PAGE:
Occupational asbestos exposure in boilermakers and consequent health hazards

By Michael Bartlett

Posted on June 24th, 2020

People who worked as boilermakers handled asbestos-containing materials on their job and are now at a higher risk of developing asbestos-related conditions. Asbestos, a common hazardous material encountered at workplaces was widely used in various industries including boiler manufacturing facilities.

Asbestos was extensively used in the manufacturing of boilers because of its insulation properties, low production cost, and high strength. Boilermakers were involved in building boilers, the heating units that were used to provide heat to ships as well as buildings. They generally came in contact with asbestos when they connected boilers to the heat transfer systems using insulated pipes. All the people who worked in boiler making, whether in the civilian industry making boilers for buildings or those who worked as part of the military service building boilers for ships and submarines fall into a high-risk group that is more likely to develop asbestos-related health issues.

Boilermakers were exposed to asbestos products daily

Between the years 1920 and 1980, asbestos was considered as the perfect fire and heat resistant material and was extensively used as primary insulator in boiler manufacturing. Boilermakers were employed in factories that manufactured boiler tanks and assemblies. They were exposed to high amounts of asbestos as their entire workplace or boiler manufacturing assembly lines were laden with asbestos fibers.

As a part of their job, the boilermakers hammered or filed the rough edges of the boilers that were lined or wrapped with asbestos insulation, and the act of filing/hammering would release microscopic asbestos particles into the air, which was inhaled or swallowed by the boilermakers. Almost everything in their surroundings at the workplace had asbestos used for heat control, and even their tools and clothing had asbestos as back then, the personal protective equipment was supposed to contain asbestos.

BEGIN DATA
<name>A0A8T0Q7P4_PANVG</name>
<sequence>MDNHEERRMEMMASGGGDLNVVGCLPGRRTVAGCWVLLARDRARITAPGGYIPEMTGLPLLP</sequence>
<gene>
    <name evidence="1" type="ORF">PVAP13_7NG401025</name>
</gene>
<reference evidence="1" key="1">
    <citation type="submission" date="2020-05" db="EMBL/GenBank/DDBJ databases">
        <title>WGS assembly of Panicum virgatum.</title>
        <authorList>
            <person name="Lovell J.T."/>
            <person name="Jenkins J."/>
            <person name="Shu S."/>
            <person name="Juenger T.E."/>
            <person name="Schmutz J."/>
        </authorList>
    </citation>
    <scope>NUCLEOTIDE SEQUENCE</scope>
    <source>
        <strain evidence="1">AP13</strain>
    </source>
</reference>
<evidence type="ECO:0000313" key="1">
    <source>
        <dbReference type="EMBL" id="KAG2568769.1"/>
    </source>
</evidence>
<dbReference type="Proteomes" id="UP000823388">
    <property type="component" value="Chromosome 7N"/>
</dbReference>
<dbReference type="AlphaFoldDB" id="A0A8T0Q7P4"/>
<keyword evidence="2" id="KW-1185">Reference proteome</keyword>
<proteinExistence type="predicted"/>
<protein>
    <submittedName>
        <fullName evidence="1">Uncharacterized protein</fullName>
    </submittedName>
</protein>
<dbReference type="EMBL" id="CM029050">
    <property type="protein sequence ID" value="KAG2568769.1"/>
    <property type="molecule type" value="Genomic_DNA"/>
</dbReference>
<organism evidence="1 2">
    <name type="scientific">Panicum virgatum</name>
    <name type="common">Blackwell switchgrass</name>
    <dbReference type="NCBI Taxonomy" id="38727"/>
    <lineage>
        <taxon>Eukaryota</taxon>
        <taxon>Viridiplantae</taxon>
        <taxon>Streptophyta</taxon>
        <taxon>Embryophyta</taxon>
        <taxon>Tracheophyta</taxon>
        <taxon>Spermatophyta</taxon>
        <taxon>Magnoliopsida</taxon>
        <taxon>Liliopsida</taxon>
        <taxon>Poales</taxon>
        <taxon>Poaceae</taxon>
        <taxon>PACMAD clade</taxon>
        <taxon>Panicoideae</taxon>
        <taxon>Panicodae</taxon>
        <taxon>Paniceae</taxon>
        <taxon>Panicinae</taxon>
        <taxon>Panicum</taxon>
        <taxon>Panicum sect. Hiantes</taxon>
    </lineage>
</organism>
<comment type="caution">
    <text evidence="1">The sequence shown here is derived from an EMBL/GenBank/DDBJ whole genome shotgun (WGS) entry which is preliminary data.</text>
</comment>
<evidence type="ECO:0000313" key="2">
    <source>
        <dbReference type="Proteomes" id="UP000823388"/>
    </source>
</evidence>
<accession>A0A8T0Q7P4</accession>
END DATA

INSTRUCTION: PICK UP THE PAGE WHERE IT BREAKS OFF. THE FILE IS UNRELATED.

Sometimes, when boilers needed replacement of asbestos-containing insulation, the boilermakers were unnecessarily exposed to asbestos on the job every day. Moreover, the workplace of a boilermaker was a confined space without much ventilation, which was perfect enough to increase the risk of exposure to dangerous asbestos fibers during their work. As a result, the boilermakers were constantly exposed to airborne asbestos fibers.

Boilermakers are at a high risk of asbestos-related health conditions

Several studies have shown that inhalation of asbestos fibers for the long-term increases the risk of developing lung diseases. Asbestos exposure-related lung illnesses do not show up as soon as the exposure occurs, instead, the symptoms start appearing after at least 2-5 decades have passed from the time of initial exposure.

A study conducted by the University of Michigan and Wayne State University in 2007 found that boilermakers who have been for at least 10 years in this occupation have more pleural plaques than the general population. These workers also reported higher rates of breathing difficulty, a symptom of pulmonary fibrosis and mesothelioma. As much as 30% of the boilermakers with over two decades of experience had some type of pleural anomaly, and more than half of them had breathing difficulty with audible noises during inhalation.The health problems faced by boilermakers may increase with the amount of time spent at work.

Boilermakers who worked years ago with little or no protection got exposed to a high amount of asbestos fibers and now are likely to develop serious life-threatening diseases such as asbestosis, lung cancer, and mesothelioma. Asbestosis is a chronic lung condition that results when scar tissue forms in the tiny air sacs due to the accumulation of asbestos dust. The symptom that manifests initially is shortness of breath because of reduced lung capacity. Boilermakers exposed to asbestos are 5 times more likely to develop lung cancer. Mesothelioma, a severe type of cancer can develop in the lining of the lungs, abdomen, or the heart if boilermakers have worked for long periods in the industry but this exclusively asbestos-associated disease is quite rare.

Here is a list of cancers that are linked with asbestos exposure in boilermakers:

Individuals with the following benign conditions can also file an asbestos claim if they travel to Birmingham, AL to our medical facility and upon the free asbestos screening they undergo there, asbestos fibers are found to be present in their lungs:

Former boilermakers are eligible for financial compensation and here is how we can help

As boilermakers were subjected to long-term asbestos exposure on their job in the past, they are currently being diagnosed with serious, life-threatening asbestos-related diseases after their retirement.

The initial signs of these diseases appear as late as 20-50 years after the exposure, and therefore, it is important to get yourself screened for asbestos fibers if you think you were exposed to asbestos at your workplace. You may get in touch for the asbestos screening and further evaluation to check if you are eligible for compensation. We have a dedicated team of lawyers who can help you gather all information needed for filing claims with asbestos trust funds of companies you worked for. If you served the US Navy as a boilermaker and the US Army as steam locomotive repairman, we can help you file a claim with the VA and recover your rightful compensation.